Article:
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I have worked with ACORN members and staffers since at least 1988. I even briefly wrote grants for NJ ACORN.
I'll be honest. I have criticisms of ACORN. It's not a perfect organization. But it's not being attacked because its organizing approach is flawed.
ACORN is being attacked because it IS organizing. It is being attacked because it is registering voters in low income communities. It is being attacked because it is not afraid to build power for low and moderate income people.
ACORN has been doing what it does (as have other community organizing groups) since way before subprime loans. As a result, a lot of lower income Americans got homes -- and counseling and fixed rate mortgages.
Then, at Sen. Phil Gramm's instigation, the US Congress passed a bill to repeal the Glass-Stegall restrictions that had protected us since the New Deal (and Bill Clinton signed it). That unleashed the educated fools that thought banking and gambling could mix, and created a market for subprime loans.
As the page cited below says, "The problem is, we will have to suffer the consequences - to ACORN, to the communities in which we work, to our democracy - long after the election is over."
Long after the election is over. This is not about election tactics. This is not even about ACORN. This is about defending low income people and the grassroots power they have fought hard to gain. This is about defending not just their homes and their votes, but the traffic lights, school reform, local mass transit, breathable air -- all the hardfought wins of grassroots democracy. This is about whether We the People get to participate in our own lives, or whether educated fools at the helms of corporations get to run them.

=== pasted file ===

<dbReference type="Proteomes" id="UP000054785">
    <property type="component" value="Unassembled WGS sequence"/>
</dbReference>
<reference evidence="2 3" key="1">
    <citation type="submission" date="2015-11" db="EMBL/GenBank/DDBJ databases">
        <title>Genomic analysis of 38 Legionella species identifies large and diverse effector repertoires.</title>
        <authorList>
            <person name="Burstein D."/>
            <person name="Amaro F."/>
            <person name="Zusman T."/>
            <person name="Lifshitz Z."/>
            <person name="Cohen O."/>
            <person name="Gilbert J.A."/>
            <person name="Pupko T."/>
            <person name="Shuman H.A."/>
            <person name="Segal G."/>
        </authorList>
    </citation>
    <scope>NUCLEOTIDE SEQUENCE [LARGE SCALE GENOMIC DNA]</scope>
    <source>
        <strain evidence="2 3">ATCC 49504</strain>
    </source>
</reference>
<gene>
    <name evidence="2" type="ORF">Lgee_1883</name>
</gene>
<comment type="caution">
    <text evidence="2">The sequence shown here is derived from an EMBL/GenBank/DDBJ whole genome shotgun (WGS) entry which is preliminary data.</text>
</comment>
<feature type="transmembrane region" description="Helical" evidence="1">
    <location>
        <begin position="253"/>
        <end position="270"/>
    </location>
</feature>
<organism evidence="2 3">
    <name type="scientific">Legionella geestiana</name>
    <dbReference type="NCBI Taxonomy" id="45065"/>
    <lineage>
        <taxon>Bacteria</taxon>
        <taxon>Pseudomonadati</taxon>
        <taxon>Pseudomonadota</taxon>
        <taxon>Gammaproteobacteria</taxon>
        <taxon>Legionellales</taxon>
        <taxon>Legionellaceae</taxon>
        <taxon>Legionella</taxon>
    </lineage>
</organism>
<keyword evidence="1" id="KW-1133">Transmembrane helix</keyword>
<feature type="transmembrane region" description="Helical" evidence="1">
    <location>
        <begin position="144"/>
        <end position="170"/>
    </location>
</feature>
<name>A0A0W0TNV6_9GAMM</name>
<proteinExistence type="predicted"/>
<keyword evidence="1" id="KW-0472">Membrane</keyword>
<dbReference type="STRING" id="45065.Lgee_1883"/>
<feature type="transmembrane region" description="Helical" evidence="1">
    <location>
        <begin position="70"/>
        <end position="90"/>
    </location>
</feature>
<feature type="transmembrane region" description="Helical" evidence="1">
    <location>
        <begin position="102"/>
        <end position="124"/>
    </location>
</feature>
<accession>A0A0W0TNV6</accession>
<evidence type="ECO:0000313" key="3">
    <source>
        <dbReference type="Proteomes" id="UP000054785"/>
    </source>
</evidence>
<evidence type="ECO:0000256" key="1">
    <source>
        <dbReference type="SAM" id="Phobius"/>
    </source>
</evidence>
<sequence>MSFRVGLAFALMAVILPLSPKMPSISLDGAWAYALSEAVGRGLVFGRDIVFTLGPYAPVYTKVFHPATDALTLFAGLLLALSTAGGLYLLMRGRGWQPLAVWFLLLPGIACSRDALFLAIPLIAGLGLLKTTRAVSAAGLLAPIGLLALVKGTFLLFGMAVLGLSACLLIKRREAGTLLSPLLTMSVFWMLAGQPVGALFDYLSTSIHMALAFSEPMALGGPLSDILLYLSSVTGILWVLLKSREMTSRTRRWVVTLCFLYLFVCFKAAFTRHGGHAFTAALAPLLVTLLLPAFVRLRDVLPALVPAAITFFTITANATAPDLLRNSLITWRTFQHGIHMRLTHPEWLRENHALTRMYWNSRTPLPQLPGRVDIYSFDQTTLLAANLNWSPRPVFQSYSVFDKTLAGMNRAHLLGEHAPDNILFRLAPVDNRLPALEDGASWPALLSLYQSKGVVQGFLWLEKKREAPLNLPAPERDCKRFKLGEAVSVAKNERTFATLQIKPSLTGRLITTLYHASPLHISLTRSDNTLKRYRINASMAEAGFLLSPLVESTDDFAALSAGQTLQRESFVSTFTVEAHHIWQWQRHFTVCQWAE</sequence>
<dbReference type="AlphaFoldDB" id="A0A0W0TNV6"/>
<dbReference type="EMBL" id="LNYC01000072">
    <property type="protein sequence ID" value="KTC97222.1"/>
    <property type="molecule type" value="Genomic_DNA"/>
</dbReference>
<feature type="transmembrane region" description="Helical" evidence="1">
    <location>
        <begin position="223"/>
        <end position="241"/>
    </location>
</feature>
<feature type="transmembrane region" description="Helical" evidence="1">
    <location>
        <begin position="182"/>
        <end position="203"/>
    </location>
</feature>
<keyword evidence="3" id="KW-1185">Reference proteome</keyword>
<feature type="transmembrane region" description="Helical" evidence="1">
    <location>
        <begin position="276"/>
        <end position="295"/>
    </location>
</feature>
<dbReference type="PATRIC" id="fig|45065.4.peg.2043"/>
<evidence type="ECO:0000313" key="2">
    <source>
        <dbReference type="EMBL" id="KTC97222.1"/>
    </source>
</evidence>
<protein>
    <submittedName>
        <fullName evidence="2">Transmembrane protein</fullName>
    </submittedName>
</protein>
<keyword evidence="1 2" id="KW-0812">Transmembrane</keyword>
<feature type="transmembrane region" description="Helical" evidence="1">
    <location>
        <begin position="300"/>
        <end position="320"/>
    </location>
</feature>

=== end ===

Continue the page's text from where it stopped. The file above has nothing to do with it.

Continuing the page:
Please check this out and add your support.
By the way, if you have any doubt that organizing itself is under attack, check out this frothing at the mouth Faux News right wing blog. This guy is attacking Saul Alinsky, who many see as the founder of modern community organizing, because he dedicated a book to Lucifer -- Lucifer as "the first radical known to man who rebelled against the establishment and did it so effectively that he at least won his own kingdom." Of course, anyone who knows anything about Alinsky knows he was the ultimate pragmatist, not tied to any party or religion, including the rather pitiful cult of Satan-worshippers. (Those people can't even worship their own G*d, they just borrow one and invert it.)
In addition, any one who knows anything about community organizing today knows that its greatest support comes from the Catholic Bishops, and their Catholic Campaign for Community Development. But people who don't know that probably also don't know that the Bishops recently made a statement about the current financial crisis, and that its central message was:
This crisis involves far more than just economic or technical matters, but has enormous human impact and clear ethical dimensions which should be at the center of debate and decisions on how to move forward. Families are losing their homes. Retirement savings are at risk. People are losing jobs and benefits. Economic arrangements, structures and remedies should have as a fundamental purpose safeguarding human life and dignity. The scandalous search for excessive economic rewards even to the point of dangerous speculation that exacerbates the pain and losses of the more vulnerable are egregious examples of an economic ethic that places economic gain above all other values. This ignores the impact of economic decisions on the lives of real people as well as the ethical dimension of the choices we make and the moral responsibility we have for their effect on people.
Now, I'm not a Catholic, and I don't belong to ACORN. But I know that when they are both attacked -- and not for the worst they do, but for the best things they do-- we need to take a careful look at why they are being attacked. And the reason is that ACORN, the Catholic Bishops, and the process of community organizing itself are parts of the solution to problems that certain folks do not want to have solved.
It starts on Nov. 5. Be ready to be busy.
And my thoughts on Rev. Jeremiah Wright are on this page.
This is a personal site. I would very much like to hear from you if you find it useful or interesting.
An occasional feature, based on current articles:
How and Why the Washington Post Maintains the Status Quo
I have also restored something I posted on this site originally in 1999:
Is Your Social Justice Work Building a Strong Movement?
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